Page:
Annie Wealthy Holland was born near the Virginia plantation of the Wealthy family, where her grandmother had been a slave.
Holland was born in 1871 in Isle of Wight County, Va., next to the plantation her grandmother worked on as a slave. Holland’s parents, John Daughtry and Margaret Hill named her after Annie Wealthy of the Wealthy plantation, who had set Holland’s grandfather, Friday Daughtry, free.
After completing her primary education at the Isle of Wight County School, Holland’s Grandfather sent her to Hampton Normal and Agricultural Institute so that she could receive a higher education. However, after one year of school, Holland’s grandfathers health began to fail, and so he could no longer assist her.
Holland was born in the years just after the Civil War, she grew up in an environment in which “reconstruction began first in the schoolhouses and not in the state houses,” and throughout her life, she worked to improve the lives of her neighbors through education and coordinated effort. This accomplished woman was the first state supervisor of Negro elementary education in the Division of Negro Education, North Carolina Department of Public Instruction, and in this capacity, she was possibly the first professional black women in North Carolina state government.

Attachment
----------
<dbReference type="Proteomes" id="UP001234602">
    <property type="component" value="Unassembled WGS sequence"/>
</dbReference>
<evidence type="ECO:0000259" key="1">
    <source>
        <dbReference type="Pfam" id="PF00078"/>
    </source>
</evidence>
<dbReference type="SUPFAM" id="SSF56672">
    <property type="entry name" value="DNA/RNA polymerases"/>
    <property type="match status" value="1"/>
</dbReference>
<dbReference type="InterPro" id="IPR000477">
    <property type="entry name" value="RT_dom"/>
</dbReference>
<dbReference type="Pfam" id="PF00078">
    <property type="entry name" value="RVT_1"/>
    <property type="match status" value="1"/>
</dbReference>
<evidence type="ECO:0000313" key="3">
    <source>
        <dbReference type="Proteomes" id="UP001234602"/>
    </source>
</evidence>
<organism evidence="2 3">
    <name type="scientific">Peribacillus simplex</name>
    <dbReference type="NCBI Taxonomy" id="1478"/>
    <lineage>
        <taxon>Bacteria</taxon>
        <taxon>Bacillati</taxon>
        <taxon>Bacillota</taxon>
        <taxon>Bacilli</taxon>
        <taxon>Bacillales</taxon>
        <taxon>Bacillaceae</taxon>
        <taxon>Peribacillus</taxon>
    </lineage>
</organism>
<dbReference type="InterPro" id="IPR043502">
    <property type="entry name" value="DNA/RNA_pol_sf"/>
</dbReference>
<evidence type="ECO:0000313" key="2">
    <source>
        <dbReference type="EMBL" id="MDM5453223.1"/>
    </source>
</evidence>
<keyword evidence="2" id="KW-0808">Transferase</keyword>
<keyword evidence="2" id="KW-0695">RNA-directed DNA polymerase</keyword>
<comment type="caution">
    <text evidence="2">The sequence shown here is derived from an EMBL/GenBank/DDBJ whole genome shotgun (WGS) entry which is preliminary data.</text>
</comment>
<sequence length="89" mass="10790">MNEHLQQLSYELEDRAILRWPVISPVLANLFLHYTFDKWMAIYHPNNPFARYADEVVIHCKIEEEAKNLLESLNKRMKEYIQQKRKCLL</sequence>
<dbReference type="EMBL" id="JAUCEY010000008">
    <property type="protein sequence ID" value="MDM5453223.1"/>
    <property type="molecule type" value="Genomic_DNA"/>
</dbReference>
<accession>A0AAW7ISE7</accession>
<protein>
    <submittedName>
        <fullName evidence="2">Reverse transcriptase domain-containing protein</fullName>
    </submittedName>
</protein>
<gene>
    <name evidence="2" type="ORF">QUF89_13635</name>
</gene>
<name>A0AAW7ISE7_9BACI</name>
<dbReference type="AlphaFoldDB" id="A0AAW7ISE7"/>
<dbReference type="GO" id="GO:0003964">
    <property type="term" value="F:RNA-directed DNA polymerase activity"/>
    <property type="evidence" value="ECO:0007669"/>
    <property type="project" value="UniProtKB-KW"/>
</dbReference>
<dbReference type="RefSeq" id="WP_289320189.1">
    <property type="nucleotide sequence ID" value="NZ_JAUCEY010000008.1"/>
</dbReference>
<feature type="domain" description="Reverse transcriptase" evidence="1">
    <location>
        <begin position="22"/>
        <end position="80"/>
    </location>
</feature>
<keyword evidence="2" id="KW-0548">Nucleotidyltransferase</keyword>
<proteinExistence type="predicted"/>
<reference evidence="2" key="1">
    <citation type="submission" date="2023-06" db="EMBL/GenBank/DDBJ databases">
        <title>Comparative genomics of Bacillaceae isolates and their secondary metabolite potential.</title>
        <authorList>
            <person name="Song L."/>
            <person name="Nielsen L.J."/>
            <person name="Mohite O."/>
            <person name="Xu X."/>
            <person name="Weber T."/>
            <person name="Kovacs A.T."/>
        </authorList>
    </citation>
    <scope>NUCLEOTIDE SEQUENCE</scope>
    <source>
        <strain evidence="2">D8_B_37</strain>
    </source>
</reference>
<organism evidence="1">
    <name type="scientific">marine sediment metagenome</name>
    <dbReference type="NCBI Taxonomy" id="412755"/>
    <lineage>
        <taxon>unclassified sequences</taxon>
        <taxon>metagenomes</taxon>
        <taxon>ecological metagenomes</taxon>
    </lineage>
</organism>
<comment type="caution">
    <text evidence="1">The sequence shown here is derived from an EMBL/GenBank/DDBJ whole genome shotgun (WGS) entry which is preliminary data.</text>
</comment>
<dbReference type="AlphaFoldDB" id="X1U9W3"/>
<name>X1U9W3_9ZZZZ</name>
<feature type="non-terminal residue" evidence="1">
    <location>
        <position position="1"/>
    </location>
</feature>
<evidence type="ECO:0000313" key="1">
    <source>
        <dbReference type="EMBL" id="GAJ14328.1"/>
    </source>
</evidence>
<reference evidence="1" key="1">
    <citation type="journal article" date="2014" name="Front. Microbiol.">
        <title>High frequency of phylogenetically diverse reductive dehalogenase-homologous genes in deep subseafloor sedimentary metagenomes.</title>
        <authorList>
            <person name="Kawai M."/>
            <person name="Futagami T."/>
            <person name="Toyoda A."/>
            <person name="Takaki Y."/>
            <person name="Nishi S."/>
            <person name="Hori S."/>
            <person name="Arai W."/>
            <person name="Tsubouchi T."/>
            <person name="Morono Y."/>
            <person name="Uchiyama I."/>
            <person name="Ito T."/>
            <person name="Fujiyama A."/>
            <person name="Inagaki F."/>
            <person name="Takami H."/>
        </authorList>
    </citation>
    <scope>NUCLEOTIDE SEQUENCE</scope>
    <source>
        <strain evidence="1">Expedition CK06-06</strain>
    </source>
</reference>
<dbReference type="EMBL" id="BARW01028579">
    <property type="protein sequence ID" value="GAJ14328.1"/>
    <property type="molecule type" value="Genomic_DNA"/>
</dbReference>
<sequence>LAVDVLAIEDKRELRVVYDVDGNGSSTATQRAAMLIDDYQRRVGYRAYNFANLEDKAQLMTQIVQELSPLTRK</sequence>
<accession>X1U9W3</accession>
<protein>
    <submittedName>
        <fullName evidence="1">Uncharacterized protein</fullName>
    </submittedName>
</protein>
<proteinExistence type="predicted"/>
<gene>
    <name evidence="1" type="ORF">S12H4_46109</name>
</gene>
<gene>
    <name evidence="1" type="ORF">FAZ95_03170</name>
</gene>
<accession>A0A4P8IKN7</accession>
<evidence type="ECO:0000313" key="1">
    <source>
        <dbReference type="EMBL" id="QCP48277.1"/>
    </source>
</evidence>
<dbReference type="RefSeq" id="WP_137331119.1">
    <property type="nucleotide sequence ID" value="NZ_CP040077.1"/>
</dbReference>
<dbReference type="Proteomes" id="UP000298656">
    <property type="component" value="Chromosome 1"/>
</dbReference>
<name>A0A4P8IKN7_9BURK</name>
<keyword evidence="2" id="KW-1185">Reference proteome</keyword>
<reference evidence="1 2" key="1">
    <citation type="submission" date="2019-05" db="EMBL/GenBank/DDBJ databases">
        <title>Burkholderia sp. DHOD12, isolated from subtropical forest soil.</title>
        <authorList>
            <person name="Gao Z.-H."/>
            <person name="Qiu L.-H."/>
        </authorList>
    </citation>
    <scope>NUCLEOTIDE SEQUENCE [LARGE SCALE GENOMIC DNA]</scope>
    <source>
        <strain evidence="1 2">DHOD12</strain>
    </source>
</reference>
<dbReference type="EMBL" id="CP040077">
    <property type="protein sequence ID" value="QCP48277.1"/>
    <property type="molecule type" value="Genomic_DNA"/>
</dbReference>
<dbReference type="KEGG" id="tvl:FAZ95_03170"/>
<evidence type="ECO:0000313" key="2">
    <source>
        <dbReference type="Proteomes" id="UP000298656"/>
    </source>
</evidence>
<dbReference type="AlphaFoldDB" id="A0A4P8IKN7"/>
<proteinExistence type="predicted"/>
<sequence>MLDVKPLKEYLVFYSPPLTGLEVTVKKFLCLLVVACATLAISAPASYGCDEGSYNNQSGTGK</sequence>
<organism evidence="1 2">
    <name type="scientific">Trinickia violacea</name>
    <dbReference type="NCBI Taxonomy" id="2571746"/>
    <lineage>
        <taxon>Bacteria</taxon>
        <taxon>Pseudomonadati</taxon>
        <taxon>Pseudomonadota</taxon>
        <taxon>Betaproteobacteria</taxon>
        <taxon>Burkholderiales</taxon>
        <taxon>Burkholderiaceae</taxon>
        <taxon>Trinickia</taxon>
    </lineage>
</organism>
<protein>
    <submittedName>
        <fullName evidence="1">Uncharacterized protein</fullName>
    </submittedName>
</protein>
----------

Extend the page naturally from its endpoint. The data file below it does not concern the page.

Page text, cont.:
Holland worked as a teacher and school principal, including a stint in a rural school. Around 1911 she became a Jeanes teaching supervisor, in which capacity she worked in both North Carolina and Virginia. She became the Jeanes Fund’s North Carolina state demonstration agent in 1915. In this position she was largely in charge of the state’s black elementary schools, constantly traveling across the state to lead meetings, fundraiser, develop homemakers’s clubs, and improve teacher knowledge through demonstration classes and the formation of training schools. Holland also founded North Carolina’s black Parent-Teacher Association, called the North Carolina Congress of Colored Parents and Teachers, to coordinate school improvement efforts, among other goals.
Holland emphasized that not only must black teachers be excellent educators, they must balance unstinting advocacy of black education with refraining from making whites nervous about it. She demanded that they “must be willing to work” to serve their students and the black community at large.